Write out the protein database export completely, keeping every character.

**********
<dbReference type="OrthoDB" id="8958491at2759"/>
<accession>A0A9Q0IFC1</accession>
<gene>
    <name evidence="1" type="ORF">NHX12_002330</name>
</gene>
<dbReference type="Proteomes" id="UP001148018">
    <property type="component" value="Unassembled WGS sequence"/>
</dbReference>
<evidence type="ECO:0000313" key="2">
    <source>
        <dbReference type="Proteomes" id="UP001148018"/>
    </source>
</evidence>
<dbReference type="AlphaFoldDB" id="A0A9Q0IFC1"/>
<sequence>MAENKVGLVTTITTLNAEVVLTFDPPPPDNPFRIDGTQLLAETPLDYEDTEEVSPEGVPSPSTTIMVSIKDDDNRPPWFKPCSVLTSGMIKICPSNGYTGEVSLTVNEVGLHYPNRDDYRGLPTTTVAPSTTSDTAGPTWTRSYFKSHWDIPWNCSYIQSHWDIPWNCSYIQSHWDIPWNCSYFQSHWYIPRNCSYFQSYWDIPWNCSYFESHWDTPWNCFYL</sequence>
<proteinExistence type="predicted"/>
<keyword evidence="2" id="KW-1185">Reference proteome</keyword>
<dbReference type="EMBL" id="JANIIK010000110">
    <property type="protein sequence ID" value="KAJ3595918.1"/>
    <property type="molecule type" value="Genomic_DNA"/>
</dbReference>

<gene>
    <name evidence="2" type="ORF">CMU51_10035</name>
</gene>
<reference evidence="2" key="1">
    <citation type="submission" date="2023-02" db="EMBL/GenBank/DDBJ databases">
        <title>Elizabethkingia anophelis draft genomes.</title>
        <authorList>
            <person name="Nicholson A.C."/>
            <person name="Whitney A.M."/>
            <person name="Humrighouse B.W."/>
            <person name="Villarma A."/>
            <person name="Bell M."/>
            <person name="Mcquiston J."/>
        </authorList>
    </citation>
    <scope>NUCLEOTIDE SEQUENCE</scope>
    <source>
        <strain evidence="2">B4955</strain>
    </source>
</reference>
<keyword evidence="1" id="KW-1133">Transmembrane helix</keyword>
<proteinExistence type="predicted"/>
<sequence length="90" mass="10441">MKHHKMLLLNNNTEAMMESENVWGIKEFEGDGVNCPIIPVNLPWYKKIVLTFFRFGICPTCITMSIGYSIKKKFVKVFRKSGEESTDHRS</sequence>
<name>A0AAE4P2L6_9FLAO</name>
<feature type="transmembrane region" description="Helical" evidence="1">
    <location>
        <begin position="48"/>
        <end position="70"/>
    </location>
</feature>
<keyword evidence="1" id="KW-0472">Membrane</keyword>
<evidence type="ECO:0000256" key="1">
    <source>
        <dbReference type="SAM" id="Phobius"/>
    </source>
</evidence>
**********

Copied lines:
<dbReference type="OrthoDB" id="8958491at2759"/>
<accession>A0A9Q0IFC1</accession>
<gene>
    <name evidence="1" type="ORF">NHX12_002330</name>
</gene>
<dbReference type="Proteomes" id="UP001148018">
    <property type="component" value="Unassembled WGS sequence"/>
</dbReference>
<evidence type="ECO:0000313" key="2">
    <source>
        <dbReference type="Proteomes" id="UP001148018"/>
    </source>
</evidence>
<dbReference type="AlphaFoldDB" id="A0A9Q0IFC1"/>
<sequence>MAENKVGLVTTITTLNAEVVLTFDPPPPDNPFRIDGTQLLAETPLDYEDTEEVSPEGVPSPSTTIMVSIKDDDNRPPWFKPCSVLTSGMIKICPSNGYTGEVSLTVNEVGLHYPNRDDYRGLPTTTVAPSTTSDTAGPTWTRSYFKSHWDIPWNCSYIQSHWDIPWNCSYIQSHWDIPWNCSYFQSHWYIPRNCSYFQSYWDIPWNCSYFESHWDTPWNCFYL</sequence>
<proteinExistence type="predicted"/>
<keyword evidence="2" id="KW-1185">Reference proteome</keyword>
<dbReference type="EMBL" id="JANIIK010000110">
    <property type="protein sequence ID" value="KAJ3595918.1"/>
    <property type="molecule type" value="Genomic_DNA"/>
</dbReference>

<gene>
    <name evidence="2" type="ORF">CMU51_10035</name>
</gene>
<reference evidence="2" key="1">
    <citation type="submission" date="2023-02" db="EMBL/GenBank/DDBJ databases">
        <title>Elizabethkingia anophelis draft genomes.</title>
        <authorList>
            <person name="Nicholson A.C."/>
            <person name="Whitney A.M."/>
            <person name="Humrighouse B.W."/>
            <person name="Villarma A."/>
            <person name="Bell M."/>
            <person name="Mcquiston J."/>
        </authorList>
    </citation>
    <scope>NUCLEOTIDE SEQUENCE</scope>
    <source>
        <strain evidence="2">B4955</strain>
    </source>
</reference>
<keyword evidence="1" id="KW-1133">Transmembrane helix</keyword>
<proteinExistence type="predicted"/>
<sequence length="90" mass="10441">MKHHKMLLLNNNTEAMMESENVWGIKEFEGDGVNCPIIPVNLPWYKKIVLTFFRFGICPTCITMSIGYSIKKKFVKVFRKSGEESTDHRS</sequence>
<name>A0AAE4P2L6_9FLAO</name>
<feature type="transmembrane region" description="Helical" evidence="1">
    <location>
        <begin position="48"/>
        <end position="70"/>
    </location>
</feature>
<keyword evidence="1" id="KW-0472">Membrane</keyword>
<evidence type="ECO:0000256" key="1">
    <source>
        <dbReference type="SAM" id="Phobius"/>
    </source>
</evidence>